Oscar contest in Israel in full swing as Palestinian drama ‘Let It Be Morning’ competes for submission | New
New film by Israeli filmmaker Eran Kolirin Whether it’s in the morning had a controversial festival launch in Cannes in July after its predominantly Palestinian cast led by Alex Bakri, Juna Suleiman and Salim Daw refused to attend the world premiere on Un Certain Regard.
They explained in a collective statement that their non-appearance was intended to highlight the “decades-long colonial campaign of ethnic cleansing… against the Palestinian people” and the “latest wave of violence and dispossession”.
Three months later, in an unexpected turn of events, the production is now one of the favorites to be Israel’s submission in the Best International Film category at the Oscars, with the full backing of the cast.
At the end of August, he was tied at the nomination stage with that of Avi Nesher. Victory image for the Israeli Film and Television Academy’s annual Ophir Awards with 15 nominations each, ahead of the ceremony on October 6. The winner for best film at the Ophirs has traditionally been Israel’s submission in the category of best international film.
Other candidates include that of Dani Rosenberg The death of cinema and my father too, with nine nominations; Winner of the Jury Prize at Cannes Nadav Lapid Ahed’s knee, with eight; and the animated feature film by Gidi Dar Legend of destruction, with seven.
Adapted from the 2006 novel by famous Palestinian writer Sayed Kashua, comedy-drama Whether it’s in the morning revolves around a Palestinian village in Israel near Jerusalem, which is suddenly cut off from the city by an unexplained military roadblock.
Its tropes of social drama and touches of absurd humor highlight the reality of Israel’s 1.9 million Palestinian citizens, who make up about 21 percent of the 9.3 million population.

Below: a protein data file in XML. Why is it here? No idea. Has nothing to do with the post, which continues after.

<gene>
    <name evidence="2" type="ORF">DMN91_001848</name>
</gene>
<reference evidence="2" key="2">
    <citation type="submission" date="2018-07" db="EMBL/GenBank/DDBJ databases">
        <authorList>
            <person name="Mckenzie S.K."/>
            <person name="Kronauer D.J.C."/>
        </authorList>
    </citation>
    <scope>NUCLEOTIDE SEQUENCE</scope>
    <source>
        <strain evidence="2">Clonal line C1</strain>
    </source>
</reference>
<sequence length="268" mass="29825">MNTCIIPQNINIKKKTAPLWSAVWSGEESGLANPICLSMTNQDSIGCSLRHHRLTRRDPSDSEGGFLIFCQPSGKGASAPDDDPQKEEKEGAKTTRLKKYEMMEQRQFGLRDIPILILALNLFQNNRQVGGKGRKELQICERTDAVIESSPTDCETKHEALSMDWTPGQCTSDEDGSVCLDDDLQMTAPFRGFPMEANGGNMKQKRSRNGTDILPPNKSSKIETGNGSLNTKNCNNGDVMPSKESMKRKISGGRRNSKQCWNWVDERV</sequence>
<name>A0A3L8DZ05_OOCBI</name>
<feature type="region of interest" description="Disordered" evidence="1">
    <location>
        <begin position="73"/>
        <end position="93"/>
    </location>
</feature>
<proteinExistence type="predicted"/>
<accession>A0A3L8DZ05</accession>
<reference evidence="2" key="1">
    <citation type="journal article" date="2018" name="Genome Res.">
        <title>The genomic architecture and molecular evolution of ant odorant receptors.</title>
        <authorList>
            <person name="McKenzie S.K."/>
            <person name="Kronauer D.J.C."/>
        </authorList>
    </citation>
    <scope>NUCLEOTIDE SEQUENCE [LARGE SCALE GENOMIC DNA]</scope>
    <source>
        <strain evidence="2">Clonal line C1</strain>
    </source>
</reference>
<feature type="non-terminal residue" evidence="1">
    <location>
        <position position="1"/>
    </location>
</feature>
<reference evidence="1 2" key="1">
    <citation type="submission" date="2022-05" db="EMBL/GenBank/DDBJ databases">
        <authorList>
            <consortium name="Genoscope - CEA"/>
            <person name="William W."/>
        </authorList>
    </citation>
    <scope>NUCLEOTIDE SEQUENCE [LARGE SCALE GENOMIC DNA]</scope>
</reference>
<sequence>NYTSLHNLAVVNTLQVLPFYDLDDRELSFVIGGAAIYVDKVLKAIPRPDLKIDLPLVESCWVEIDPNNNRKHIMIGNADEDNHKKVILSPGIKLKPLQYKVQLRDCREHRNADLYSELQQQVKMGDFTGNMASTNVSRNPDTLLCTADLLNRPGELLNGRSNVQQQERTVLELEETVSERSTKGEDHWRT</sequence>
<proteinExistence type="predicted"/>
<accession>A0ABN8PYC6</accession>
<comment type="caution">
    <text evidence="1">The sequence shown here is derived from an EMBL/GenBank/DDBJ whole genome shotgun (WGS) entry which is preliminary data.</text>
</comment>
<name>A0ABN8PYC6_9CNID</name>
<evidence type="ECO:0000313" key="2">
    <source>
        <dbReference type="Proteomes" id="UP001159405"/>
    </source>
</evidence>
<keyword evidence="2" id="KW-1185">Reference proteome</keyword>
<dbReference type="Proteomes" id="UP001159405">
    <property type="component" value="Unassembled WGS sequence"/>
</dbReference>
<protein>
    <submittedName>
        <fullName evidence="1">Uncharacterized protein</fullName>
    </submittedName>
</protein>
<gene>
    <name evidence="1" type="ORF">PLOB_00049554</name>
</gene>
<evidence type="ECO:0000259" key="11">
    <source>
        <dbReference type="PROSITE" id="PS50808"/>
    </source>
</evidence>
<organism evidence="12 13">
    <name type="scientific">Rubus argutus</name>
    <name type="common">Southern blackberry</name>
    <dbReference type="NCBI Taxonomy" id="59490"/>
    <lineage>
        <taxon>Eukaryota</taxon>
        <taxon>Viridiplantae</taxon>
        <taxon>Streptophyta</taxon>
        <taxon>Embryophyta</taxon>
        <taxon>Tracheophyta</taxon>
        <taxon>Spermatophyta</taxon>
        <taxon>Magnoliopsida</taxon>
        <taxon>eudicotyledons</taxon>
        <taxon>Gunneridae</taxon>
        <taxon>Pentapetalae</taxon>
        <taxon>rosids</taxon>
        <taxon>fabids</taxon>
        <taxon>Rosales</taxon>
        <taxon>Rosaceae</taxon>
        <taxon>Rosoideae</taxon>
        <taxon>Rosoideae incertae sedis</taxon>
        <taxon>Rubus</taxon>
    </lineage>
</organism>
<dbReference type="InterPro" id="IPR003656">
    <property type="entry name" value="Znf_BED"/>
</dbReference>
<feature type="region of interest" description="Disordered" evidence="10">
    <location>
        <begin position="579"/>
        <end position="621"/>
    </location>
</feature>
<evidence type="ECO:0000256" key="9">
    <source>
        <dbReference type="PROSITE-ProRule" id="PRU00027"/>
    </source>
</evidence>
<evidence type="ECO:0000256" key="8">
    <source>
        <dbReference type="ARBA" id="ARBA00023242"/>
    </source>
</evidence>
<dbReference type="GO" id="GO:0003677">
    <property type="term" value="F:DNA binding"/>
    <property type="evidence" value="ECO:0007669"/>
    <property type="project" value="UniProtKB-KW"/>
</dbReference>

The primarily Arabic-language work is produced by Israeli mainstream film and television company Dori Media in co-production with Les Films du Poisson in France, with support from the Israeli Film Fund and the Center National du Cinéma Français (CNC) . The Match Factory handles international sales.
As the academy’s voting process to decide on Ophir’s winners began this week (September 27 to October 1), the film received new momentum when it won the awards at the International Film Festival of Haifa last Sunday (September 26), winning the award for best film and screenplay for Kolirin and best actor in a supporting role for Ehab Elias Salami.
Dramatic comedy by Kolirin in 2007 The group’s visit was previously selected to represent Israel in the old foreign language category, but was rejected by the Academy of Motion Picture Arts and Sciences because more than 50% of the dialogues were in English. The director hopes things turn out differently this time around.
“Every movie that I make, I want it to go as far as possible,” he said. International Screen. “This specific movie has a certain spirit that, on a very simple level, could touch people’s hearts, especially after these two years of global shutdown that we’ve all been through. He takes this idea of siege and closure to another level, from the very personal to the very political to the very personal. It is in his time.
The Haifa victories followed a crowded Israeli premiere at the festival on Friday evening (September 24) with a mixed Israeli and Palestinian audience in the presence of most of the cast, with lead actor Bakri, who is the nephew of famous Palestinian actor Mohammad Bakri , flying from his current home in Germany.
Kolirin, who adapted Kashua’s novel with the writer’s full support, acknowledges that the film and its Oscar promotion will likely spark debate, especially around identity issues inherent in its screenplay and production. , but sees it as an integral part of cinema. .
“It’s a very unique type of collaboration. I’m happy if people ask questions. That’s what cinema is for, ”he says.